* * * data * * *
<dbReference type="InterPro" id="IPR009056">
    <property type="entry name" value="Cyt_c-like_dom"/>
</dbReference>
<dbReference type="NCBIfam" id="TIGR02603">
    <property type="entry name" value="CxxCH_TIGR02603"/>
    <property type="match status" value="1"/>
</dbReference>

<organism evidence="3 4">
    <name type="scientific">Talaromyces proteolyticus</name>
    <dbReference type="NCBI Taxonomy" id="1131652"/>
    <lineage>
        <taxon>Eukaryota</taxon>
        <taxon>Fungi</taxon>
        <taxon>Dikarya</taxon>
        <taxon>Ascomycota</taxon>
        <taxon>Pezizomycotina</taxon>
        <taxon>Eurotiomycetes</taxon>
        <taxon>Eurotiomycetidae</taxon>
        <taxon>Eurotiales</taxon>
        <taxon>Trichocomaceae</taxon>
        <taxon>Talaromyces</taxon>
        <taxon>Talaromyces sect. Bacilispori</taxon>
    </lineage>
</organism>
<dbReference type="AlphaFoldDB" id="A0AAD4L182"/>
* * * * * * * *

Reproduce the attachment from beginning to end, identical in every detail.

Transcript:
<dbReference type="InterPro" id="IPR009056">
    <property type="entry name" value="Cyt_c-like_dom"/>
</dbReference>
<dbReference type="NCBIfam" id="TIGR02603">
    <property type="entry name" value="CxxCH_TIGR02603"/>
    <property type="match status" value="1"/>
</dbReference>

<organism evidence="3 4">
    <name type="scientific">Talaromyces proteolyticus</name>
    <dbReference type="NCBI Taxonomy" id="1131652"/>
    <lineage>
        <taxon>Eukaryota</taxon>
        <taxon>Fungi</taxon>
        <taxon>Dikarya</taxon>
        <taxon>Ascomycota</taxon>
        <taxon>Pezizomycotina</taxon>
        <taxon>Eurotiomycetes</taxon>
        <taxon>Eurotiomycetidae</taxon>
        <taxon>Eurotiales</taxon>
        <taxon>Trichocomaceae</taxon>
        <taxon>Talaromyces</taxon>
        <taxon>Talaromyces sect. Bacilispori</taxon>
    </lineage>
</organism>
<dbReference type="AlphaFoldDB" id="A0AAD4L182"/>